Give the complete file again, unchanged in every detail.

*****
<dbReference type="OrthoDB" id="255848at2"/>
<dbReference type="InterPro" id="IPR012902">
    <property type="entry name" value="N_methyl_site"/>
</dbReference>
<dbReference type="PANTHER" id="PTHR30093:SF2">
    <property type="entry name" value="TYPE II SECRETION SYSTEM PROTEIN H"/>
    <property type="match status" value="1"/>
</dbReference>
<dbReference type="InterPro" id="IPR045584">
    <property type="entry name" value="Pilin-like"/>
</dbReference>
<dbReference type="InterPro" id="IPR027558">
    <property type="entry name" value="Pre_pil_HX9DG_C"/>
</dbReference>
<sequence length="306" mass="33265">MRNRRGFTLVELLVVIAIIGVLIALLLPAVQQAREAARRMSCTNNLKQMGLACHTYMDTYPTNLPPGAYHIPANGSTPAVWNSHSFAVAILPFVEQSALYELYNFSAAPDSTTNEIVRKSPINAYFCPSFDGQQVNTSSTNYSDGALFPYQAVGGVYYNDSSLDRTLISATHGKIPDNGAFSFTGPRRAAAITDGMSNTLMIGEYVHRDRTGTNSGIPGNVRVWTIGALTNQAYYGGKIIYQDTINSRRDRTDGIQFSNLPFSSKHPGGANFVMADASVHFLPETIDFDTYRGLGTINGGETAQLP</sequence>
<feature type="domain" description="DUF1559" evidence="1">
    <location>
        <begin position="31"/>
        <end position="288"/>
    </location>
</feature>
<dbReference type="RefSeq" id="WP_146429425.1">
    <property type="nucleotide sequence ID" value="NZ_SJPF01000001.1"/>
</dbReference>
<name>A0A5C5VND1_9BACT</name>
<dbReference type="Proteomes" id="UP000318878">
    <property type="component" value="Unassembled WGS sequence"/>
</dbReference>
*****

<dbReference type="OrthoDB" id="255848at2"/>
<dbReference type="InterPro" id="IPR012902">
    <property type="entry name" value="N_methyl_site"/>
</dbReference>
<dbReference type="PANTHER" id="PTHR30093:SF2">
    <property type="entry name" value="TYPE II SECRETION SYSTEM PROTEIN H"/>
    <property type="match status" value="1"/>
</dbReference>
<dbReference type="InterPro" id="IPR045584">
    <property type="entry name" value="Pilin-like"/>
</dbReference>
<dbReference type="InterPro" id="IPR027558">
    <property type="entry name" value="Pre_pil_HX9DG_C"/>
</dbReference>
<sequence length="306" mass="33265">MRNRRGFTLVELLVVIAIIGVLIALLLPAVQQAREAARRMSCTNNLKQMGLACHTYMDTYPTNLPPGAYHIPANGSTPAVWNSHSFAVAILPFVEQSALYELYNFSAAPDSTTNEIVRKSPINAYFCPSFDGQQVNTSSTNYSDGALFPYQAVGGVYYNDSSLDRTLISATHGKIPDNGAFSFTGPRRAAAITDGMSNTLMIGEYVHRDRTGTNSGIPGNVRVWTIGALTNQAYYGGKIIYQDTINSRRDRTDGIQFSNLPFSSKHPGGANFVMADASVHFLPETIDFDTYRGLGTINGGETAQLP</sequence>
<feature type="domain" description="DUF1559" evidence="1">
    <location>
        <begin position="31"/>
        <end position="288"/>
    </location>
</feature>
<dbReference type="RefSeq" id="WP_146429425.1">
    <property type="nucleotide sequence ID" value="NZ_SJPF01000001.1"/>
</dbReference>
<name>A0A5C5VND1_9BACT</name>
<dbReference type="Proteomes" id="UP000318878">
    <property type="component" value="Unassembled WGS sequence"/>
</dbReference>